- System requirements
- Profiler architecture
- Running the profiler
- Profiler activation
- Running applications with the profiler
- Connect to profiled application
- Troubleshoot connection problems
- Solving performance problems
- CPU profiling
- Deadlock detector
- Memory profiling
- Garbage collection
- Monitor profiling
- Exception profiling
- Probes: monitor events of various kinds
- Events in user interface
- Event inspections
- Built-in probes
- Probe classes
- Monitoring method invocation events
- Data storage
- Performance Charts
- Inspections: automatic recognition of typical problems
- Automatically trigger actions on event
- Summary, snapshot annotation, automatic deobfuscation
- IDE integration
- Time measurement (CPU time, wall time)
- Snapshot directory customization
- Export of profiling results to HTML, CSV, XML, plain text
- Profiler Java API
- Profiler HTTP API
- Command line tool to control profiling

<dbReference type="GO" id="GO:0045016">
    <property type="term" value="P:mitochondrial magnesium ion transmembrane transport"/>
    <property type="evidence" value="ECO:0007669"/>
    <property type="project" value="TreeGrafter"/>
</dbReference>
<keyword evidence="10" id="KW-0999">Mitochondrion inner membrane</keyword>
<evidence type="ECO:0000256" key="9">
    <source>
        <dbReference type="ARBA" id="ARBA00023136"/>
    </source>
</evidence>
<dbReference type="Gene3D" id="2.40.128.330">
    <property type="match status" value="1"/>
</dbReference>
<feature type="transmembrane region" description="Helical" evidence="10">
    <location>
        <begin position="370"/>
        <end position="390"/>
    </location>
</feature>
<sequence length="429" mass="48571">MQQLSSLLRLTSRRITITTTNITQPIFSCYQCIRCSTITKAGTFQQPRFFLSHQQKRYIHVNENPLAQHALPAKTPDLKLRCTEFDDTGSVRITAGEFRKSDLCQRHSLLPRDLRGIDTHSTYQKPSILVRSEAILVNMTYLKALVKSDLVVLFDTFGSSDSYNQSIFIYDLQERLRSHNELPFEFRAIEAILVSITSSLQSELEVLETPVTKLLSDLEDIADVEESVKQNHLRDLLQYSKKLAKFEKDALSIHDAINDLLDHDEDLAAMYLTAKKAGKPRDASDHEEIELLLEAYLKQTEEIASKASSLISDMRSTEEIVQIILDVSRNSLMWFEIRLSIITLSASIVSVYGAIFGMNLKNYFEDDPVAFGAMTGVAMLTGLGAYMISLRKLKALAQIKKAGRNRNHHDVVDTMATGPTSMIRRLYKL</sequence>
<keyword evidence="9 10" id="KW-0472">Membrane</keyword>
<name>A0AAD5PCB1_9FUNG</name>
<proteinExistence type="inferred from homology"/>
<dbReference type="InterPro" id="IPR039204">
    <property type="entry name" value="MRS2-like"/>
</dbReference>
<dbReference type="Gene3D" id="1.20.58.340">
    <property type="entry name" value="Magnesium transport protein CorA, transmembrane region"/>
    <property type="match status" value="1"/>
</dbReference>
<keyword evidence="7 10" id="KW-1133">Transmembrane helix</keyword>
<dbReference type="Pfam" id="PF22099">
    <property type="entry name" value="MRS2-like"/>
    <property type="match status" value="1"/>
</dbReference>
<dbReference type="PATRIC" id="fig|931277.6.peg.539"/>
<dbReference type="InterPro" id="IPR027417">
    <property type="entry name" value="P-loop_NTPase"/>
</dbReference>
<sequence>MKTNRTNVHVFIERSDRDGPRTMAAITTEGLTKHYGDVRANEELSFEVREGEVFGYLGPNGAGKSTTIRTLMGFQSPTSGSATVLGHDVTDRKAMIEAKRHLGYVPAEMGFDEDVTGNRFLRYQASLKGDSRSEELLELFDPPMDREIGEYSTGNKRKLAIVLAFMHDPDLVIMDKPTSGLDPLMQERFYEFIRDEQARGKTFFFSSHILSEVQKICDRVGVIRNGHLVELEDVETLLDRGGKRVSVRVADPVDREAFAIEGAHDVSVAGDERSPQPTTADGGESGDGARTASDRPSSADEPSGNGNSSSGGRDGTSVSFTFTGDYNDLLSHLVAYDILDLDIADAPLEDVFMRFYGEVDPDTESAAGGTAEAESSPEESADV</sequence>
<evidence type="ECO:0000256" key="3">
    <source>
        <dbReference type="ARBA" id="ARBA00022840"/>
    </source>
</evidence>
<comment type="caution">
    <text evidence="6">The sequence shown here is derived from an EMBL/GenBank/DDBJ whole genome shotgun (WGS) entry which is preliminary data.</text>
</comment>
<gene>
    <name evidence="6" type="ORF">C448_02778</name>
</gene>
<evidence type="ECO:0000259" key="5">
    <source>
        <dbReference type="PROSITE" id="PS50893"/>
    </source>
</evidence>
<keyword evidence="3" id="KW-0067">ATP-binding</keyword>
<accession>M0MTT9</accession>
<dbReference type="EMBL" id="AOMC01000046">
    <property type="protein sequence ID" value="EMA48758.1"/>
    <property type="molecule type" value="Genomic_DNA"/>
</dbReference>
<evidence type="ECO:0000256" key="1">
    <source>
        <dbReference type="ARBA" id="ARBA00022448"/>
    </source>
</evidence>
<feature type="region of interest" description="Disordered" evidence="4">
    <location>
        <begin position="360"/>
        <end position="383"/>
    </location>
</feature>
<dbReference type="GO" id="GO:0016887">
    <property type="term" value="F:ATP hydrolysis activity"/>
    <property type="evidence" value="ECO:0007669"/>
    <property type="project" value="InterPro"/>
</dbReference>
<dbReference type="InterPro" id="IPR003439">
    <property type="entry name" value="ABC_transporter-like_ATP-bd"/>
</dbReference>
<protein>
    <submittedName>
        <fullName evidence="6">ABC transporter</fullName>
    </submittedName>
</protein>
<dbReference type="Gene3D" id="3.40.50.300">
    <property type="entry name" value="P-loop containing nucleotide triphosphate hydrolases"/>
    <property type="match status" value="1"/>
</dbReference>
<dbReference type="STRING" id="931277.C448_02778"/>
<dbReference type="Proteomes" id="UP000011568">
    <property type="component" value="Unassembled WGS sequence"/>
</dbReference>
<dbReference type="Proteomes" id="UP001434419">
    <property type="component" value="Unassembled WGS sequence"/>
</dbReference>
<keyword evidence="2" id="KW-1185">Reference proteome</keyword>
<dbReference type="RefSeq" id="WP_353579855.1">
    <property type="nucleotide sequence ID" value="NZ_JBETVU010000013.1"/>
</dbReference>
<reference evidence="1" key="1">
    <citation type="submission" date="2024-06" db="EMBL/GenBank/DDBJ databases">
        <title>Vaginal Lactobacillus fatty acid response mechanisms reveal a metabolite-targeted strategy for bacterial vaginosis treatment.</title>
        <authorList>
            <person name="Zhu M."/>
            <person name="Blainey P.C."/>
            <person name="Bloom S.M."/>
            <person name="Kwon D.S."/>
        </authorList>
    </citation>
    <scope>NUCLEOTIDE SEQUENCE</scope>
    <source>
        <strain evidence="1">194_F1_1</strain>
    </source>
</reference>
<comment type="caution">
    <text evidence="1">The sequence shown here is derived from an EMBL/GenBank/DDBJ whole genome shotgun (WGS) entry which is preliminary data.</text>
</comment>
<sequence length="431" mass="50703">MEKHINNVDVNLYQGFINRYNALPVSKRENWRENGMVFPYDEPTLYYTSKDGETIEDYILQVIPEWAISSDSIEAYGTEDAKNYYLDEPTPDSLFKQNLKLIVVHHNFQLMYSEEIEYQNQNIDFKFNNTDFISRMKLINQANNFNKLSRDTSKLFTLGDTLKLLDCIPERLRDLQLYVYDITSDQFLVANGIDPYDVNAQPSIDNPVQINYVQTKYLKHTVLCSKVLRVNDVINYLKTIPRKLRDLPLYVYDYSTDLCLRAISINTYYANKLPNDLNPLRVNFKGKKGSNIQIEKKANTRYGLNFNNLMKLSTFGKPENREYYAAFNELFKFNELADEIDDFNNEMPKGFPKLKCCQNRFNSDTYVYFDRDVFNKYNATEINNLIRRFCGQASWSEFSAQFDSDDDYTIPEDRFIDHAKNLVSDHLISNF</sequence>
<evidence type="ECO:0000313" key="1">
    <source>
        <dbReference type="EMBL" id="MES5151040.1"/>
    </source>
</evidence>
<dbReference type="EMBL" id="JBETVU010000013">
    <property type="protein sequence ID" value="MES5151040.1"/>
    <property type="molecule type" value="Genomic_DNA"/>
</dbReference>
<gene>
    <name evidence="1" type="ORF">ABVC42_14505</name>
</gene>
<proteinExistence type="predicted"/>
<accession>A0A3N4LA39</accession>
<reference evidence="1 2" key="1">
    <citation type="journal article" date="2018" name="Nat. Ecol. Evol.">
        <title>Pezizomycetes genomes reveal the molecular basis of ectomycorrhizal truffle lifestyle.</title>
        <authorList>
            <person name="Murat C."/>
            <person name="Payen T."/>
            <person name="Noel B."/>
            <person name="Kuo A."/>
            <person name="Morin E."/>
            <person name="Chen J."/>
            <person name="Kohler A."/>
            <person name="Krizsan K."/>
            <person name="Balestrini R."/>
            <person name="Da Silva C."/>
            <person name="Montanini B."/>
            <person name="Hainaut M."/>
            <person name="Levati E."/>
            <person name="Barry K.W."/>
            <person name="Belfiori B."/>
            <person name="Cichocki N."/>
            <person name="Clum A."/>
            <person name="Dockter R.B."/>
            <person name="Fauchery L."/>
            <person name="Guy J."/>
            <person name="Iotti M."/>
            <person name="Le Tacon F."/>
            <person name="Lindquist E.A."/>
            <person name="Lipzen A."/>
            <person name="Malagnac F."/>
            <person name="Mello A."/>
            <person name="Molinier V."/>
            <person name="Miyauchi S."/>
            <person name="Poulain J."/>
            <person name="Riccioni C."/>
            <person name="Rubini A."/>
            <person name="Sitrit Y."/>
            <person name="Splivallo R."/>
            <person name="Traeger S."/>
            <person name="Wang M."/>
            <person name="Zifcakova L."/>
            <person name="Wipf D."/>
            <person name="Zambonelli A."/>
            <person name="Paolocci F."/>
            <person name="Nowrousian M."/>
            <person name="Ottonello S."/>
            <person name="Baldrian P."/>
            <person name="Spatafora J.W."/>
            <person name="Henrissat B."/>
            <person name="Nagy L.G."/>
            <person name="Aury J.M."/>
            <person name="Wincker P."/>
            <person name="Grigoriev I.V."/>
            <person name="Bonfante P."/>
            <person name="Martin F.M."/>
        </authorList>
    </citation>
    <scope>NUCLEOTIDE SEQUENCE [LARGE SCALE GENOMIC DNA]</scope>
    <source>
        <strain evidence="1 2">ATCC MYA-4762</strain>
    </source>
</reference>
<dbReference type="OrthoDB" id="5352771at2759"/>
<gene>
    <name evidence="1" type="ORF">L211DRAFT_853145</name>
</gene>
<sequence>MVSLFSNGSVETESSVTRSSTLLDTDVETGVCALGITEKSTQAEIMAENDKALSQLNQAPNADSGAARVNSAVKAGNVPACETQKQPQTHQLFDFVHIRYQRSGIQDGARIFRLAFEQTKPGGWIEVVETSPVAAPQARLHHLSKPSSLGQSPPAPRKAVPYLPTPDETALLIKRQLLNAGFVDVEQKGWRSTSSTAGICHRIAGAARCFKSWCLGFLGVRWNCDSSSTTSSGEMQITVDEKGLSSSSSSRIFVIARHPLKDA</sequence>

- FAQ: How to profile in my scenario?
Tables, rows, columns
Conceptually, the storage is based on the relation database model.
The information is stored in tables.
Each table has fixed number of columns and arbitrary number of rows.
Each column can store values of particular type, which is specified on table creation.
Supported types are:
Also, column can refer to particular row in another table;
such columns are called foreign keys.
Each column has a name which is a free form text describing column content when table data is presented to user.
The number of columns, their types and names are specified on table creation and cannot be changed afterwards.
Each row stores information for all columns according to their data types.
When table is created, it contains no rows. New rows can be added and existing rows updated. Row removal is not supported.
Rows are numbered starting with 1. This number is called row index.
The number of rows is limited via startup option probetablelengthlimit